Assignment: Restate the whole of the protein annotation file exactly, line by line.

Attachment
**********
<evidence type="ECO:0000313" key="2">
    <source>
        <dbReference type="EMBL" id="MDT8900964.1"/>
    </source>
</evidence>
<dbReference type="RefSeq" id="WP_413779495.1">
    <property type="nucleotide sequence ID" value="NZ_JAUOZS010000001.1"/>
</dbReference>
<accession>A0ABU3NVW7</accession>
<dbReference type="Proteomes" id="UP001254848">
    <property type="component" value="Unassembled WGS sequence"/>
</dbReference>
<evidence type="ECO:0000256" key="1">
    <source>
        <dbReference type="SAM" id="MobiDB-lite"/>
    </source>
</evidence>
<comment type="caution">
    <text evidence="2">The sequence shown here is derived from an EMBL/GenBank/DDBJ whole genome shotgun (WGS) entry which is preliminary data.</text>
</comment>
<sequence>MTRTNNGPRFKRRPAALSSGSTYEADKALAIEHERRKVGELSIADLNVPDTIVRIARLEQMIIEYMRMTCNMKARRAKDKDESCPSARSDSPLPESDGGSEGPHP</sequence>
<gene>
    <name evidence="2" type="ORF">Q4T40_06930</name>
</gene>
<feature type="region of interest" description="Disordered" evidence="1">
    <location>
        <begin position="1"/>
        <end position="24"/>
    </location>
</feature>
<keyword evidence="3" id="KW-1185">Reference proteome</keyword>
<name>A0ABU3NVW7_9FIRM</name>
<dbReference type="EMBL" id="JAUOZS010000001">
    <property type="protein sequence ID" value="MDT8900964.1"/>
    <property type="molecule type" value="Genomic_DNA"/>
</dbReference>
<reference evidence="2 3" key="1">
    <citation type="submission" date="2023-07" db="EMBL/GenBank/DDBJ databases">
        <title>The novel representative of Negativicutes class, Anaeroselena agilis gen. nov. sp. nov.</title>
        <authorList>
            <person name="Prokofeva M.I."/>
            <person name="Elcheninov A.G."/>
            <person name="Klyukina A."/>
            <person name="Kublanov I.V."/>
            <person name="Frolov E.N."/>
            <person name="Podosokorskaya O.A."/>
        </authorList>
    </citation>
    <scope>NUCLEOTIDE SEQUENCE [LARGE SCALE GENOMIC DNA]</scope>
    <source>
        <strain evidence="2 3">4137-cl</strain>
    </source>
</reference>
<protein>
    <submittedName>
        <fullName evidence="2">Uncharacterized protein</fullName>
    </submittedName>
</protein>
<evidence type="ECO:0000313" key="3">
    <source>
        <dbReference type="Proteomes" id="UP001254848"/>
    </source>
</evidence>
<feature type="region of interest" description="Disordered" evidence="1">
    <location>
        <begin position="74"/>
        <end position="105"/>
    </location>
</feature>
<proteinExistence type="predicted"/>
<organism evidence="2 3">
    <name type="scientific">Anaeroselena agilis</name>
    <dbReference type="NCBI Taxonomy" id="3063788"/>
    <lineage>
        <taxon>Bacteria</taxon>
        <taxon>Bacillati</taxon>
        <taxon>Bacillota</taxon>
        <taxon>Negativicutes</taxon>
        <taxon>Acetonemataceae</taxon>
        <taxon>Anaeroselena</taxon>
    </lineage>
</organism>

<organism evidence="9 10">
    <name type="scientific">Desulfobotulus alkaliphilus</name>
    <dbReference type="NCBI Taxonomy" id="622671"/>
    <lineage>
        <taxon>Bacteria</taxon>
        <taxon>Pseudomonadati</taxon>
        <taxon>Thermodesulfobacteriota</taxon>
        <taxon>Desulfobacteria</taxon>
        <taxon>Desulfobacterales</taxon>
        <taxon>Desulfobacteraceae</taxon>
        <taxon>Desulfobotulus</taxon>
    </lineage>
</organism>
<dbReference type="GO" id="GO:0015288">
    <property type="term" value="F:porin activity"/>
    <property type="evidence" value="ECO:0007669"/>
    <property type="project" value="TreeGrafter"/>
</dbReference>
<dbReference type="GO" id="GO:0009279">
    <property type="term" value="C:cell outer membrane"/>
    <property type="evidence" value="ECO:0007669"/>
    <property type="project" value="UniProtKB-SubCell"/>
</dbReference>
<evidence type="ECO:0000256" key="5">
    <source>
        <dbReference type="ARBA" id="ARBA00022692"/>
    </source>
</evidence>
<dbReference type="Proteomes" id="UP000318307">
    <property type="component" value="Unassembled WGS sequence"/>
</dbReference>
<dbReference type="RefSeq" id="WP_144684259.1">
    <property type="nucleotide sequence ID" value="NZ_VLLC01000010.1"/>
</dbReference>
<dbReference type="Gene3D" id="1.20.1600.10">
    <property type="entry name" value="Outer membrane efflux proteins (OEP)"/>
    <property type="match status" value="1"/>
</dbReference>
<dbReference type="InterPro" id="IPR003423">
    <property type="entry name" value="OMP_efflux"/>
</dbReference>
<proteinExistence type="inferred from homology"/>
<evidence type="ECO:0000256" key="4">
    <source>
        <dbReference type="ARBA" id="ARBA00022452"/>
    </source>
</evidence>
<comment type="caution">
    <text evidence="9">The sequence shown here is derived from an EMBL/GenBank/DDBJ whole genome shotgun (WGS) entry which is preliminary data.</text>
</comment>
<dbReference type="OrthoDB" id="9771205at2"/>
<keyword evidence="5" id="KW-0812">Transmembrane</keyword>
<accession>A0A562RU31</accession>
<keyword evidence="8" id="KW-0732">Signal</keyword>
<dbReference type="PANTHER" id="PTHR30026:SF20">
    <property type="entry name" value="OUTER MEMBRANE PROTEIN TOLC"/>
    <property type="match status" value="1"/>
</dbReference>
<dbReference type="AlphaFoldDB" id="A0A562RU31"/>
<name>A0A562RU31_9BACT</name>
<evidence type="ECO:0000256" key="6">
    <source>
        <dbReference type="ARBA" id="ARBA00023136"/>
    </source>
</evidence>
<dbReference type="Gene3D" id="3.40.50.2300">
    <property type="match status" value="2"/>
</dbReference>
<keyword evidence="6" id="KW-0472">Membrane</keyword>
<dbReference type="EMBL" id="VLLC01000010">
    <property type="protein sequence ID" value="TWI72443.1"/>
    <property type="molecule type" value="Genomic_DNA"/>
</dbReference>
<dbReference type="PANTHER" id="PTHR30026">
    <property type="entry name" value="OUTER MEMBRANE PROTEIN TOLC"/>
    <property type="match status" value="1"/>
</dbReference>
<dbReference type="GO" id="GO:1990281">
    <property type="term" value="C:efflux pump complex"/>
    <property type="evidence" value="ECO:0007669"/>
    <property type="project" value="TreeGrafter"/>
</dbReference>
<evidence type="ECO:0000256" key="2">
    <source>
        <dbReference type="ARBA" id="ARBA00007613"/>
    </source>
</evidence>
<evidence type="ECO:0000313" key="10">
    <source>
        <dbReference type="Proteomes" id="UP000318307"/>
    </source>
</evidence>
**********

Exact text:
<evidence type="ECO:0000313" key="2">
    <source>
        <dbReference type="EMBL" id="MDT8900964.1"/>
    </source>
</evidence>
<dbReference type="RefSeq" id="WP_413779495.1">
    <property type="nucleotide sequence ID" value="NZ_JAUOZS010000001.1"/>
</dbReference>
<accession>A0ABU3NVW7</accession>
<dbReference type="Proteomes" id="UP001254848">
    <property type="component" value="Unassembled WGS sequence"/>
</dbReference>
<evidence type="ECO:0000256" key="1">
    <source>
        <dbReference type="SAM" id="MobiDB-lite"/>
    </source>
</evidence>
<comment type="caution">
    <text evidence="2">The sequence shown here is derived from an EMBL/GenBank/DDBJ whole genome shotgun (WGS) entry which is preliminary data.</text>
</comment>
<sequence>MTRTNNGPRFKRRPAALSSGSTYEADKALAIEHERRKVGELSIADLNVPDTIVRIARLEQMIIEYMRMTCNMKARRAKDKDESCPSARSDSPLPESDGGSEGPHP</sequence>
<gene>
    <name evidence="2" type="ORF">Q4T40_06930</name>
</gene>
<feature type="region of interest" description="Disordered" evidence="1">
    <location>
        <begin position="1"/>
        <end position="24"/>
    </location>
</feature>
<keyword evidence="3" id="KW-1185">Reference proteome</keyword>
<name>A0ABU3NVW7_9FIRM</name>
<dbReference type="EMBL" id="JAUOZS010000001">
    <property type="protein sequence ID" value="MDT8900964.1"/>
    <property type="molecule type" value="Genomic_DNA"/>
</dbReference>
<reference evidence="2 3" key="1">
    <citation type="submission" date="2023-07" db="EMBL/GenBank/DDBJ databases">
        <title>The novel representative of Negativicutes class, Anaeroselena agilis gen. nov. sp. nov.</title>
        <authorList>
            <person name="Prokofeva M.I."/>
            <person name="Elcheninov A.G."/>
            <person name="Klyukina A."/>
            <person name="Kublanov I.V."/>
            <person name="Frolov E.N."/>
            <person name="Podosokorskaya O.A."/>
        </authorList>
    </citation>
    <scope>NUCLEOTIDE SEQUENCE [LARGE SCALE GENOMIC DNA]</scope>
    <source>
        <strain evidence="2 3">4137-cl</strain>
    </source>
</reference>
<protein>
    <submittedName>
        <fullName evidence="2">Uncharacterized protein</fullName>
    </submittedName>
</protein>
<evidence type="ECO:0000313" key="3">
    <source>
        <dbReference type="Proteomes" id="UP001254848"/>
    </source>
</evidence>
<feature type="region of interest" description="Disordered" evidence="1">
    <location>
        <begin position="74"/>
        <end position="105"/>
    </location>
</feature>
<proteinExistence type="predicted"/>
<organism evidence="2 3">
    <name type="scientific">Anaeroselena agilis</name>
    <dbReference type="NCBI Taxonomy" id="3063788"/>
    <lineage>
        <taxon>Bacteria</taxon>
        <taxon>Bacillati</taxon>
        <taxon>Bacillota</taxon>
        <taxon>Negativicutes</taxon>
        <taxon>Acetonemataceae</taxon>
        <taxon>Anaeroselena</taxon>
    </lineage>
</organism>

<organism evidence="9 10">
    <name type="scientific">Desulfobotulus alkaliphilus</name>
    <dbReference type="NCBI Taxonomy" id="622671"/>
    <lineage>
        <taxon>Bacteria</taxon>
        <taxon>Pseudomonadati</taxon>
        <taxon>Thermodesulfobacteriota</taxon>
        <taxon>Desulfobacteria</taxon>
        <taxon>Desulfobacterales</taxon>
        <taxon>Desulfobacteraceae</taxon>
        <taxon>Desulfobotulus</taxon>
    </lineage>
</organism>
<dbReference type="GO" id="GO:0015288">
    <property type="term" value="F:porin activity"/>
    <property type="evidence" value="ECO:0007669"/>
    <property type="project" value="TreeGrafter"/>
</dbReference>
<dbReference type="GO" id="GO:0009279">
    <property type="term" value="C:cell outer membrane"/>
    <property type="evidence" value="ECO:0007669"/>
    <property type="project" value="UniProtKB-SubCell"/>
</dbReference>
<evidence type="ECO:0000256" key="5">
    <source>
        <dbReference type="ARBA" id="ARBA00022692"/>
    </source>
</evidence>
<dbReference type="Proteomes" id="UP000318307">
    <property type="component" value="Unassembled WGS sequence"/>
</dbReference>
<dbReference type="RefSeq" id="WP_144684259.1">
    <property type="nucleotide sequence ID" value="NZ_VLLC01000010.1"/>
</dbReference>
<dbReference type="Gene3D" id="1.20.1600.10">
    <property type="entry name" value="Outer membrane efflux proteins (OEP)"/>
    <property type="match status" value="1"/>
</dbReference>
<dbReference type="InterPro" id="IPR003423">
    <property type="entry name" value="OMP_efflux"/>
</dbReference>
<proteinExistence type="inferred from homology"/>
<evidence type="ECO:0000256" key="4">
    <source>
        <dbReference type="ARBA" id="ARBA00022452"/>
    </source>
</evidence>
<comment type="caution">
    <text evidence="9">The sequence shown here is derived from an EMBL/GenBank/DDBJ whole genome shotgun (WGS) entry which is preliminary data.</text>
</comment>
<dbReference type="OrthoDB" id="9771205at2"/>
<keyword evidence="5" id="KW-0812">Transmembrane</keyword>
<accession>A0A562RU31</accession>
<keyword evidence="8" id="KW-0732">Signal</keyword>
<dbReference type="PANTHER" id="PTHR30026:SF20">
    <property type="entry name" value="OUTER MEMBRANE PROTEIN TOLC"/>
    <property type="match status" value="1"/>
</dbReference>
<dbReference type="AlphaFoldDB" id="A0A562RU31"/>
<name>A0A562RU31_9BACT</name>
<evidence type="ECO:0000256" key="6">
    <source>
        <dbReference type="ARBA" id="ARBA00023136"/>
    </source>
</evidence>
<dbReference type="Gene3D" id="3.40.50.2300">
    <property type="match status" value="2"/>
</dbReference>
<keyword evidence="6" id="KW-0472">Membrane</keyword>
<dbReference type="EMBL" id="VLLC01000010">
    <property type="protein sequence ID" value="TWI72443.1"/>
    <property type="molecule type" value="Genomic_DNA"/>
</dbReference>
<dbReference type="PANTHER" id="PTHR30026">
    <property type="entry name" value="OUTER MEMBRANE PROTEIN TOLC"/>
    <property type="match status" value="1"/>
</dbReference>
<dbReference type="GO" id="GO:1990281">
    <property type="term" value="C:efflux pump complex"/>
    <property type="evidence" value="ECO:0007669"/>
    <property type="project" value="TreeGrafter"/>
</dbReference>
<evidence type="ECO:0000256" key="2">
    <source>
        <dbReference type="ARBA" id="ARBA00007613"/>
    </source>
</evidence>
<evidence type="ECO:0000313" key="10">
    <source>
        <dbReference type="Proteomes" id="UP000318307"/>
    </source>
</evidence>